Following the principle of data plane and control plane disaggregation, Milvus comprises four layers that are mutually independent in terms of scalability and disaster recovery.
Composed of a group of stateless proxies, the access layer is the front layer of the system and endpoint to users. It validates client requests and reduces the returned results:
- Proxy is in itself stateless. It provides a unified service address using load balancing components such as Nginx, Kubernetes Ingress, NodePort, and LVS.
- As Milvus employs a massively parallel processing (MPP) architecture, the proxy aggregates and post-process the intermediate results before returning the final results to the client.
The coordinator service assigns tasks to the worker nodes and functions as the system's brain. The tasks it takes on include cluster topology management, load balancing, timestamp generation, data declaration, and data management.
There are four coordinator types: root coordinator (root coord), data coordinator (data coord), query coordinator (query coord), and index coordinator (index coord).
Root coord handles data definition language (DDL) and data control language (DCL) requests, such as create or delete collections, partitions, or indexes, as well as manage TSO (timestamp Oracle) and time ticker issuing.
Query coord manages topology and load balancing for the query nodes, and handoff from growing segments to sealed segments.
Data coord manages topology of the data nodes, maintains metadata, and triggers flush, compact, and other background data operations.
Index coord manages topology of the index nodes, builds index, and maintains index metadata.
The arms and legs. Worker nodes are dumb executors that follow instructions from the coordinator service and execute data manipulation language (DML) commands from the proxy. Worker nodes are stateless thanks to separation of storage and computation, and can facilitate system scale-out and disaster recovery when deployed on Kubenetes. There are three types of worker nodes:
Query node retrieves incremental log data and turn them into growing segments by subscribing to the log broker, loads historical data from the object storage, and runs hybrid search between vector and scalar data.
Data node retrieves incremental log data by subscribing to the log broker, processes mutation requests, and packs log data into log snapshots and stores them in the object storage.
Index node builds indexes. Index nodes do not need to be memory resident, and can be implemented with the serverless framework.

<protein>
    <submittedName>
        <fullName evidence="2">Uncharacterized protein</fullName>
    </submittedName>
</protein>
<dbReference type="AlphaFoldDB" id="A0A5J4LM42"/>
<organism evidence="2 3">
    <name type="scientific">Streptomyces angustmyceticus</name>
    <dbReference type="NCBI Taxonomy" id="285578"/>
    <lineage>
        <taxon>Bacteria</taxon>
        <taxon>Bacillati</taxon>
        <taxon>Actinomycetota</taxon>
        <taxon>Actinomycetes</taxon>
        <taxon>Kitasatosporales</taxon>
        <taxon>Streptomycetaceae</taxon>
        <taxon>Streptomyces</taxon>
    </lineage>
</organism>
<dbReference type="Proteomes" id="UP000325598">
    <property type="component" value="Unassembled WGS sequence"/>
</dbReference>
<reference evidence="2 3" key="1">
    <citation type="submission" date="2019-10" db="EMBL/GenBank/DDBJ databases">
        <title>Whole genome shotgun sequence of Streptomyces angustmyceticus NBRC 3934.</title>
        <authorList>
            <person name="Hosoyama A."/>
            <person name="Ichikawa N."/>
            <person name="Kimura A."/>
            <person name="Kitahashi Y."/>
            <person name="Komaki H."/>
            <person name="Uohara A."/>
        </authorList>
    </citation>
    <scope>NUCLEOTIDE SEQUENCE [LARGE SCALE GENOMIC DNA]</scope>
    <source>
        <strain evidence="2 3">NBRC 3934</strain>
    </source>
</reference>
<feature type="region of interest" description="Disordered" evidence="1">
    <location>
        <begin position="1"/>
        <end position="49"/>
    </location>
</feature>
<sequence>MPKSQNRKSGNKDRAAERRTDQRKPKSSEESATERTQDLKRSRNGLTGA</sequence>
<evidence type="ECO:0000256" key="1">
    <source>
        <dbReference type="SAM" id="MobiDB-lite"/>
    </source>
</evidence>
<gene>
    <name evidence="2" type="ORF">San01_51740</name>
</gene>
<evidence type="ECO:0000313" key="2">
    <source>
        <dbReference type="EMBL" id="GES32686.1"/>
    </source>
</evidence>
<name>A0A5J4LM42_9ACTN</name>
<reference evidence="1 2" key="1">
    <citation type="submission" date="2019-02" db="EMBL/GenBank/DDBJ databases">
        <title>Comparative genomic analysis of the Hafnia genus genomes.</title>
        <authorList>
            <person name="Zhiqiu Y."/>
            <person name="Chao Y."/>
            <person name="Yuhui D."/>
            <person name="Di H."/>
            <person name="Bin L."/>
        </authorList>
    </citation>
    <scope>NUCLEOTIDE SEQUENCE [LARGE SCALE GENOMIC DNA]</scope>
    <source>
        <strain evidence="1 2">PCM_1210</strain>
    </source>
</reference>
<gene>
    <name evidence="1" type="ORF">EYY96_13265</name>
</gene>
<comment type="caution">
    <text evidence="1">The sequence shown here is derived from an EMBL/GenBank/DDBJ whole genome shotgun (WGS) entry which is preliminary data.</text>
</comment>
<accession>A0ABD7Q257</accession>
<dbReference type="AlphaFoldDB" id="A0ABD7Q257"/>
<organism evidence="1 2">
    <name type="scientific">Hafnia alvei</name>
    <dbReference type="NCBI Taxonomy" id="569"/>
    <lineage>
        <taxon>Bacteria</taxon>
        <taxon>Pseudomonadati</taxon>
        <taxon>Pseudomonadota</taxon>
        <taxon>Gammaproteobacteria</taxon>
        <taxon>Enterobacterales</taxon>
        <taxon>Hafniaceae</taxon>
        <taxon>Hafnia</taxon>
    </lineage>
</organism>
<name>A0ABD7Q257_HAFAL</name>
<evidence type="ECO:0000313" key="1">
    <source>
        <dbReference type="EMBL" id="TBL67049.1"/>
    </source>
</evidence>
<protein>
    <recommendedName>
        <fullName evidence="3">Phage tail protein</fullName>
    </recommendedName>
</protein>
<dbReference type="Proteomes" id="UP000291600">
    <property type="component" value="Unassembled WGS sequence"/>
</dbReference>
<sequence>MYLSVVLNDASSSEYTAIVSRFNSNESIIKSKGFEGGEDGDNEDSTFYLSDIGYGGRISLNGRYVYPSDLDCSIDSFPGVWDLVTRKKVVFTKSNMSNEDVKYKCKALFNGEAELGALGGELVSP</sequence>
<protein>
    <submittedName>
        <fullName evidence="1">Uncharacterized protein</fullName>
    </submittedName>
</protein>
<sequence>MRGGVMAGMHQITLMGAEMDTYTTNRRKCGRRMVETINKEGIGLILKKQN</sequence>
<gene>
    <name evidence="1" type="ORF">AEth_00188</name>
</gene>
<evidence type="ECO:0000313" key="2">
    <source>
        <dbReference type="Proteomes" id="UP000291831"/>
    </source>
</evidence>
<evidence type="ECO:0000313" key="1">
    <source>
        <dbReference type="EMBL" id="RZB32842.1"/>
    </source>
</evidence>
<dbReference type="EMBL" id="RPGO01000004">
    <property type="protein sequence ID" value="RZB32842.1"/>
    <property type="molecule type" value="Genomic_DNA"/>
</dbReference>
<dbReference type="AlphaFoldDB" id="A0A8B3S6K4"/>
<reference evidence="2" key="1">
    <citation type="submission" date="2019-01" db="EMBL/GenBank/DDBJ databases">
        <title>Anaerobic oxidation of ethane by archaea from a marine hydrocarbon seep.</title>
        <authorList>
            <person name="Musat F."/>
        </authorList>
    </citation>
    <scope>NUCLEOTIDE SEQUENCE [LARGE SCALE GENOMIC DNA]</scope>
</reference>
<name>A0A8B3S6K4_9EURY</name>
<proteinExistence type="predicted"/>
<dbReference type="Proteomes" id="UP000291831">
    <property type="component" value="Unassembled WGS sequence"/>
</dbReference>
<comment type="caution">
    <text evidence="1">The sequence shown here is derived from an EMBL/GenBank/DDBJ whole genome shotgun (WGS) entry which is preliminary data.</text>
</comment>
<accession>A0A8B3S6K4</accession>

Storage is the bone of the system, responsible for data persistence. It comprises meta storage, log broker, and object storage.
Meta storage stores snapshots of metadata such as collection schema, node status, and message consumption checkpoints. Storing metadata demands extremely high availability, strong consistency, and transaction support, so Milvus chose etcd for meta store. Milvus also uses etcd for service registration and health check.
Object storage stores snapshot files of logs, index files for scalar and vector data, and intermediate query results. Milvus uses MinIO as object storage and can be readily deployed on AWS S3 and Azure Blob, two of the world's most popular, cost-effective storage services. However, object storage has high access latency and charges by the number of queries. To improve its performance and lower the costs, Milvus plans to implement cold-hot data separation on a memory- or SSD-based cache pool.
The log broker is a pub-sub system that supports playback. It is responsible for streaming data persistence, execution of reliable asynchronous queries, event notification, and return of query results. It also ensures integrity of the incremental data when the worker nodes recover from system breakdown. Milvus cluster uses Pulsar as log broker; Milvus standalone uses RocksDB as log broker. Besides, the log broker can be readily replaced with streaming data storage platforms such as Kafka and Pravega.
Milvus is built around log broker and follows the "log as data" principle, so Milvus 2.0 does not maintain a physical table but guarantees data reliability through logging persistence and snapshot logs.
The log broker is the backbone of Milvus 2.0. It is responsible for data persistence and read-write disaggregation, thanks to its innate pub-sub mechanism. The above illustration shows a simplified depiction of the mechanism, where the system is divided into two roles, log broker (for maintaining the log sequence) and log subscriber. The former records all operations that change collection states; the latter subscribes to the log sequence to update the local data and provides services in the form of read-only copies. The pub-sub mechanism also makes room for system extendability in terms of change data capture (CDC) and globally-distributed deployment.
For more details about Milvus' architecture, see Main Components.